Congo in Harlem
This weekend … another film! It’s Congo in Harlem month. Harlem is more than an hour away from where I live (Brooklyn) by subway, but when I saw that a film about King Leopold II’s colonization of the Congo was going to be shown, I decided it would be worth the visit. Plus, I love Harlem. It has a different character to Brooklyn — it’s a bit wilder, and more spacious, with gorgeous big brownstones. As I walked with my friend S—— towards the tiny Maysles cinema, 343 Malcolm X Boulevard, the sweet smell of weed wafted through the air.
Little did I know that not one but two films would be screened. The first was about the Congo’s horrific history of Belgian colonization; the second was a Dan Rather Report about an America company, Freeport McMoRan, that is currently gobbling up what it can of the country’s rich copper mine reserves — our cell phones use copper so it means big $$$. Both films were utterly depressing, and hard to watch.
A talk took place afterwards, with two American speakers, and two African. Maurice Carney was a brilliant moderator (though he let some of the other speakers go on for too long), and Jason T. Mbangu, a Congolese lawyer, spoke with eloquence. When Congolese children go to other countries to attend university, he said, their parents tell them, “don’t come back.”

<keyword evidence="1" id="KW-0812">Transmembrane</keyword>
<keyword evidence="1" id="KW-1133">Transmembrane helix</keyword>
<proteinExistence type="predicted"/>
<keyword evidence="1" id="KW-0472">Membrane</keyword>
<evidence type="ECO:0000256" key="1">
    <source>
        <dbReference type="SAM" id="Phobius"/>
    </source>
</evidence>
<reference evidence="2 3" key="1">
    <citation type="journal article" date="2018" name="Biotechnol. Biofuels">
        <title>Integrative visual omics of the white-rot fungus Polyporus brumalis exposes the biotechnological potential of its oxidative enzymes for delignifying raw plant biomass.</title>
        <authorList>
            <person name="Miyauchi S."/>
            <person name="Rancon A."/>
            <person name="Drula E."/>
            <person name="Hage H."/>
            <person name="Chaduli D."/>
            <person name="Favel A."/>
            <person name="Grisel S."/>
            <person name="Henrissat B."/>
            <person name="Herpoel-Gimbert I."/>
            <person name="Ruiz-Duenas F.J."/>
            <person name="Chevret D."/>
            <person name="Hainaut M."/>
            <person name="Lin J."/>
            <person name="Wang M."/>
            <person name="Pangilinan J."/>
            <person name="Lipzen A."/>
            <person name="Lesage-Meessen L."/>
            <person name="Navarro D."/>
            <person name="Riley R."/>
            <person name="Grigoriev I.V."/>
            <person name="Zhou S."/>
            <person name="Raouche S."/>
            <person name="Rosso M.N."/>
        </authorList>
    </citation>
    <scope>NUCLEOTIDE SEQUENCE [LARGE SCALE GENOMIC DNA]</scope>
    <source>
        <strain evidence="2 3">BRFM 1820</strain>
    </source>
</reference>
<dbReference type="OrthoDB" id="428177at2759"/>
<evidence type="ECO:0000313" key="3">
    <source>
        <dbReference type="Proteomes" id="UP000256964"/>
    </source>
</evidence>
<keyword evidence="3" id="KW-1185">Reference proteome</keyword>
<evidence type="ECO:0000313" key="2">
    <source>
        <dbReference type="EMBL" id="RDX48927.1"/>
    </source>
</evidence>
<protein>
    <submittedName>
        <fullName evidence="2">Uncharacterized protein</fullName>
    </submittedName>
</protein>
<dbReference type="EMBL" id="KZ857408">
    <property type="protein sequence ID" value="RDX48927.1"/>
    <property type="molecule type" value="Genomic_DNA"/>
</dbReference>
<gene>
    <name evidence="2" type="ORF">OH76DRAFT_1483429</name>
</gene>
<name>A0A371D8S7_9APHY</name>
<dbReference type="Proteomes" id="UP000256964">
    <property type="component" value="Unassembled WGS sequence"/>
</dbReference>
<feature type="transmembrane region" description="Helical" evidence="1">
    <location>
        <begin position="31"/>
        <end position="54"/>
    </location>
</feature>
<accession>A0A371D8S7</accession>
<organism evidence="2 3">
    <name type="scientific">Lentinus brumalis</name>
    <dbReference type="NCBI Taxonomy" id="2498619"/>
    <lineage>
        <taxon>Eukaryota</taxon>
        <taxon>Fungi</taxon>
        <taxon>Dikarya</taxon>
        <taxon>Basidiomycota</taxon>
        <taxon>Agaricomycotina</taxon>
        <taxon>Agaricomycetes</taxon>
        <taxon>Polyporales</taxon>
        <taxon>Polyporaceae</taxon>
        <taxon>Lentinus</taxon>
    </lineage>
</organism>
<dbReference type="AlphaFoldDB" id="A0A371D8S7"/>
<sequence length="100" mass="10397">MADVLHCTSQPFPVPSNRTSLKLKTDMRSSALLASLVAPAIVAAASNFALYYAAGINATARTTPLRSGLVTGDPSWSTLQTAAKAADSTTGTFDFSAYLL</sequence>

The event ended formally at 11.30 and we went to get dinner, but you felt the discussion could have gone on into the night — perhaps it did.
On the way to a restaurant (I can’t recall the name! Lenox Avenue, and it was great), we saw a large rat, sniffing around in the middle of the footpath. He hung around for about 10 seconds before getting out of our way. Later, we went to Moca bar on Frederick Douglass Blvd, where a doorwoman checked our bags and pockets for knives/drugs/guns before entry.
The subways are a mess at the weekends. It took me two hours to get home and I reached my flat at 4am. Harlem’s one of my favourite parts of NY. It is so far. But it’s so much fun.